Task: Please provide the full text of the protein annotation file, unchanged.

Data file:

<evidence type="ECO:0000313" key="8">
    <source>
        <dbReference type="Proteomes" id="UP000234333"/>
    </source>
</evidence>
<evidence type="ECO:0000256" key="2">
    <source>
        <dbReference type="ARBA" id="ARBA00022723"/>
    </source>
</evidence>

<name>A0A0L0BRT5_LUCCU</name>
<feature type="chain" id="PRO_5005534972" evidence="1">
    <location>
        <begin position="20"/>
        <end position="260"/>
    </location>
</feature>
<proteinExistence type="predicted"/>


<evidence type="ECO:0000313" key="8">
    <source>
        <dbReference type="Proteomes" id="UP000234333"/>
    </source>
</evidence>
<evidence type="ECO:0000256" key="2">
    <source>
        <dbReference type="ARBA" id="ARBA00022723"/>
    </source>
</evidence>

<name>A0A0L0BRT5_LUCCU</name>
<feature type="chain" id="PRO_5005534972" evidence="1">
    <location>
        <begin position="20"/>
        <end position="260"/>
    </location>
</feature>
<proteinExistence type="predicted"/>